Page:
When it comes to literary aversions, I think there are two kinds of people: those who don't read at all, and those who don't read poetry.
I love reading poetry. This is not only because I write it and have an interest in the art form. I am attracted to the singularity of focus required for reading it, the compression of narrative forms, the intensity of the language itself. I remain somewhat flummoxed by those who say they don't like or understand anything written in verse. Really? It's not any more difficult to read than prose. Honest.
The best poems (and collections of poems) transport the reader to an alternate world. It might be an unrecognizable future (or past), but it might also be firmly planted in everyday experience, only with the volume turned way up, the colors brighter and more vibrant. It's a place where the world takes on layers of complexity, and that will always be a place that fascinates me.
As I have been lackluster with my blogging as of late, I'm hoping to enliven this poetry blog with a regular chapbook review feature. I'd like to begin with the very first chapbook produced by a terrific poetry journal, Goblin Fruit...
Demon Lovers and Other Difficulties
by Nicole Kornher-Stace
I was unfamiliar with Ms. Kornher-Stace's work until I read it in Goblin Fruit, and I was intrigued enough to purchase her chapbook, which is saddle stitched and beautifully constructed by the editors of GF; the cover is colorful and professional, constructed of sturdy, slick, high quality cardstock, and the pages are very clean with no rough edges. It's small, but stunning.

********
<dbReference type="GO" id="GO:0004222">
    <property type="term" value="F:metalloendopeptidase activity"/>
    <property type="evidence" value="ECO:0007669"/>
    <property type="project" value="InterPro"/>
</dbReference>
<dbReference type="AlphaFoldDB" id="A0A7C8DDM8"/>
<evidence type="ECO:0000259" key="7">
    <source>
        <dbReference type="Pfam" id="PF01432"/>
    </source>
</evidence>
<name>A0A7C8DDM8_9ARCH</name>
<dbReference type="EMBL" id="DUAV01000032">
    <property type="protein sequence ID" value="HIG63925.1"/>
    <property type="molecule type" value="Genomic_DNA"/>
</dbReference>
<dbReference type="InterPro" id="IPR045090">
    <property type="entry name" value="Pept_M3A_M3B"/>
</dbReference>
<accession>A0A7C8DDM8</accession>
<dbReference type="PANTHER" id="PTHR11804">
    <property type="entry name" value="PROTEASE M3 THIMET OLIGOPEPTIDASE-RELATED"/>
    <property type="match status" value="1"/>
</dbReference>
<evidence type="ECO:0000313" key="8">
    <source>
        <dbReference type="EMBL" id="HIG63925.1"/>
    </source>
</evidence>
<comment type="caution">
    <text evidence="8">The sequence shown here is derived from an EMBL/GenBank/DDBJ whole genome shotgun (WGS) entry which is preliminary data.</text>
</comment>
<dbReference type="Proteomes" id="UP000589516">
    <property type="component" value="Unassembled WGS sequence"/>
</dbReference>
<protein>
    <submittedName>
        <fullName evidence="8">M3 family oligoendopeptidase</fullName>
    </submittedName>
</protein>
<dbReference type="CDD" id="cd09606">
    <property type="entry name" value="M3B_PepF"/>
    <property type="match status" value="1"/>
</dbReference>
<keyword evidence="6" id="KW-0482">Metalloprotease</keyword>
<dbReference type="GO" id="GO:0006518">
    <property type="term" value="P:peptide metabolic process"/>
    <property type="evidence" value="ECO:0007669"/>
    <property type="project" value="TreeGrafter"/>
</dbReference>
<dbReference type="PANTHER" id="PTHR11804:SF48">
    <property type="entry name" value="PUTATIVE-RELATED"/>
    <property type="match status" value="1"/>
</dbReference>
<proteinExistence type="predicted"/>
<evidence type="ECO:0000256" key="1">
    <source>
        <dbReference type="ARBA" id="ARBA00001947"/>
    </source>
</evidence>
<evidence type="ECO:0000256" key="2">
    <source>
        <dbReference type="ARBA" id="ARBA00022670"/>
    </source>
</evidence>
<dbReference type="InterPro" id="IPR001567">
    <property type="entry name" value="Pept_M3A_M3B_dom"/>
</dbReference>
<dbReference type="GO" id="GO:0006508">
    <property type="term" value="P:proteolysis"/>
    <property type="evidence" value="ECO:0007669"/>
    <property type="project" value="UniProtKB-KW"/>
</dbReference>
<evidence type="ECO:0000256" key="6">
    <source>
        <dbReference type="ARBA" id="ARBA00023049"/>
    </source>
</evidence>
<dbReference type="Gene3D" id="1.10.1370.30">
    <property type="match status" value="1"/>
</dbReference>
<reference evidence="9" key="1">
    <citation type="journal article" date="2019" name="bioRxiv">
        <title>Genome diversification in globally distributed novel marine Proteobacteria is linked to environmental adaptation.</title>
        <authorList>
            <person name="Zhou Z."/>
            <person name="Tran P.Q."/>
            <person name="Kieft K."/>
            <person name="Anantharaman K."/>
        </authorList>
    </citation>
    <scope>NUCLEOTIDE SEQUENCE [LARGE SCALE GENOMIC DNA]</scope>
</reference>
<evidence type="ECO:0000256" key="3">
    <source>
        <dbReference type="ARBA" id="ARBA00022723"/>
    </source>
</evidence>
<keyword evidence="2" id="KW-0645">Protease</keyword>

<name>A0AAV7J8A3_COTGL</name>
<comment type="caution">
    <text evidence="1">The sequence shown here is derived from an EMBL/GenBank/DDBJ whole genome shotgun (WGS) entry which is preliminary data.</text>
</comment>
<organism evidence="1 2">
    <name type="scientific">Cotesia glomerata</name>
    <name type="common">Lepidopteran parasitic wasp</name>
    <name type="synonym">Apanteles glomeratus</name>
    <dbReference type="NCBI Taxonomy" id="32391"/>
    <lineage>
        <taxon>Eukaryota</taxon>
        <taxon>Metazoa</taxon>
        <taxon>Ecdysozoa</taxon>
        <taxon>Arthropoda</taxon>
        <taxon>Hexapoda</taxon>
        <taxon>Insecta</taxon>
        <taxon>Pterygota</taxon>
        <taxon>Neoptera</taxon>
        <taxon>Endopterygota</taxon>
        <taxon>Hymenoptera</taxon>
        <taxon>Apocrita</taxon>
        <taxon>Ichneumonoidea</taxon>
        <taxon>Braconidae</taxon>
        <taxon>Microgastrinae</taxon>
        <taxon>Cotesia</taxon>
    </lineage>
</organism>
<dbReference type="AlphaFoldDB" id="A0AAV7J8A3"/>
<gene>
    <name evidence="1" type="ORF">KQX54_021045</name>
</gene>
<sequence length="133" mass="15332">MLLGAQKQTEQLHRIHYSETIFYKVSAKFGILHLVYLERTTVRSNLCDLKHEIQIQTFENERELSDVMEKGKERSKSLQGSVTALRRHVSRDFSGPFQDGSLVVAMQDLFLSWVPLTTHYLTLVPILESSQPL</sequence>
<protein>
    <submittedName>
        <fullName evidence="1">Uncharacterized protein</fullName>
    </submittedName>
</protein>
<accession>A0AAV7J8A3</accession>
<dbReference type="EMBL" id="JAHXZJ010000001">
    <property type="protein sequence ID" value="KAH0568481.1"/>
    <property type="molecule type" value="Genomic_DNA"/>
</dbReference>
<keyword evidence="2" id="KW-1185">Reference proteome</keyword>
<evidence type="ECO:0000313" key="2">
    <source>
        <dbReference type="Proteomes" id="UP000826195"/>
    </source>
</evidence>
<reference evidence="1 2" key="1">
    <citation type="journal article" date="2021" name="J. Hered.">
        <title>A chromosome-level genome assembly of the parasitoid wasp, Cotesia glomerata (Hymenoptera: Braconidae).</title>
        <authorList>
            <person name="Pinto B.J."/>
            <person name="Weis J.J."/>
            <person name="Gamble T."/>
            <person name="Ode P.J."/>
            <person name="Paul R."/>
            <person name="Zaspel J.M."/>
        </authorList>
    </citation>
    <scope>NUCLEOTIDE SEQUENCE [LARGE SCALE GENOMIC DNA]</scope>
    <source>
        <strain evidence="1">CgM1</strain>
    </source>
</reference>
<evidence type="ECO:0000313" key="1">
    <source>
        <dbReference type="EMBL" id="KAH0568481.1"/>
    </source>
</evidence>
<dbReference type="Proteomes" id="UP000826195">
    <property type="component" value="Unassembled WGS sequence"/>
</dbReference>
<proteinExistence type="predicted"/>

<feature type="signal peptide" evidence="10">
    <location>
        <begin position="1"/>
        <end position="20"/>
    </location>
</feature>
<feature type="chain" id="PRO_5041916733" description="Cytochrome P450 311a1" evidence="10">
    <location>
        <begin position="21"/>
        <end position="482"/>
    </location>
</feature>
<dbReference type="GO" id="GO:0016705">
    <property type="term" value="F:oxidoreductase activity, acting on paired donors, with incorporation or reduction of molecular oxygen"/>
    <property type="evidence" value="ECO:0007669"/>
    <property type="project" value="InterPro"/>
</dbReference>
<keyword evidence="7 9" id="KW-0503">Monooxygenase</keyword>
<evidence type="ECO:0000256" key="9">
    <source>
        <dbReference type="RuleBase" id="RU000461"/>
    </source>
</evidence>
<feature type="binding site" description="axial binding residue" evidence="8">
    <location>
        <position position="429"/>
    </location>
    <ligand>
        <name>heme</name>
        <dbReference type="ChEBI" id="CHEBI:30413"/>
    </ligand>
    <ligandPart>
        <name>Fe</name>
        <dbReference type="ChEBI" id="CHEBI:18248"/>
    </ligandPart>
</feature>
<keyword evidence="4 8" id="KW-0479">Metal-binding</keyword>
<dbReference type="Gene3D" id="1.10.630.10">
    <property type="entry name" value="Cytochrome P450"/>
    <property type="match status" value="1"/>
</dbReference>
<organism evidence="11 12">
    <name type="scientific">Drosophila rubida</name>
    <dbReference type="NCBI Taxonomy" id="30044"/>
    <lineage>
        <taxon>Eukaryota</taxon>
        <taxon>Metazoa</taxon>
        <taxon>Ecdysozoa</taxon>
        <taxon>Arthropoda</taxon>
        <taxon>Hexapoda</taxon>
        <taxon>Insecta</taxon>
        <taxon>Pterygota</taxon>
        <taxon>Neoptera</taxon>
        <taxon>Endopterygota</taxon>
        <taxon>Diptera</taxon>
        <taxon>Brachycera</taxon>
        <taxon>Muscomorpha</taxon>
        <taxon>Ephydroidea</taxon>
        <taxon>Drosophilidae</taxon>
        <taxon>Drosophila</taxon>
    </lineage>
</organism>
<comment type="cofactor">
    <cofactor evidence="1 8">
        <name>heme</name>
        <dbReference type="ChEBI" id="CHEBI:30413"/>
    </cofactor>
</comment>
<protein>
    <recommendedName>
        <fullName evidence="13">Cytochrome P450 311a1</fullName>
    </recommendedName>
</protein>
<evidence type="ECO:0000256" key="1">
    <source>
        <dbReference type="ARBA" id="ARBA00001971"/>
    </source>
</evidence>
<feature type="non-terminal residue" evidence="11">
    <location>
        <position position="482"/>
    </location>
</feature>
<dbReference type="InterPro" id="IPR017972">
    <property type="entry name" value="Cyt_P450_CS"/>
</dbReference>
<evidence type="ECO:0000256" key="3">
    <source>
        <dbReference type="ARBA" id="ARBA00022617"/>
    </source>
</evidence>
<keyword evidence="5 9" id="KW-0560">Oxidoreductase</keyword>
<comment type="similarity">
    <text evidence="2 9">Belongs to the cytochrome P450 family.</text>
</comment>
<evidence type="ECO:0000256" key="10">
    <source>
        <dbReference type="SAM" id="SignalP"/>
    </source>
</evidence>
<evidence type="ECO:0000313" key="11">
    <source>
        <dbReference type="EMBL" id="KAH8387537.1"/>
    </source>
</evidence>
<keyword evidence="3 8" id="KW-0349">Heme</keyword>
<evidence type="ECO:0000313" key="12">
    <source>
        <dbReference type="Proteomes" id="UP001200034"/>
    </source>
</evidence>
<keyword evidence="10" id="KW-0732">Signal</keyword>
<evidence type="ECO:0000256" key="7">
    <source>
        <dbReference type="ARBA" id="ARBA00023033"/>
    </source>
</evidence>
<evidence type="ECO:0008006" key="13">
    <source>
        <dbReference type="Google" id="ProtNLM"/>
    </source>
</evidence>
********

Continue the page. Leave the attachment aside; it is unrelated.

Of course, the most important aspect of any publication is the work itself. The chapbook alternates between a set of poems entitled "The Demon Lover's Child Grows Up," a four-part series of persona poems that speak in the voice of the Demon Lover's child, and a set of related poems constructed in other voices.
The Demon Lover's Child poems trace a narrative arc through his infancy, childhood, adolescence and adulthood. The first poem in the series really sets the scene for the book, not only with the promise to reveal the tale of the Demon Lover's Child, but also with the promise inherent in the poetry itself, which demands the reader's attention:
Don't you? I screamed. Don't you know me?
Oh cold you are. Am I so easily forgot?
What of the moss I crushed your spine into,
the snowdrifts, bluebells, autumn leaves?
What of the words I singed, spark-bright, coal-dark,
into your skin? (14-19).
Much like the mother of the enraged demon child, I find myself marked by the words that are indeed "spark-bright and coal-dark."
One of my favorite poems in the chapbook is called "The Changeling Always Wins." What mother has not been haunted by the fear that she is at the mercy of a terrible baby, something not of this world? My favorite image in the poem comes toward the end, when the mother questions what she might find should she look inside the infant, "A clockwork heart, a clot of earth, / a vein-fine plait of baby hair tied thrice, / which I might recognize?" (34-36).
What an ominous piece! The voice of the mother weaves together the unspeakable and the familiar so deftly, the reader feels both sympathy and terror. It's a beautifully crafted poem.
The most challenging poem, "Other Difficulties" brings the chapbook to a close. This poem seems a bit less connected to the previous pieces, although the images, use of language, and subject matter do give it a coherent feel. I love the use of epistolary form, and imagine the characters of Fetch and Catch represent the importance of duality and illusion. It's a fitting end to an excellent chapbook, although I must admit, I was craving a one last installment in the voice of the Demon Lover's Child for the final piece.
To read a few of the poems or purchase Demon Lovers and Other Difficulties, you should click here.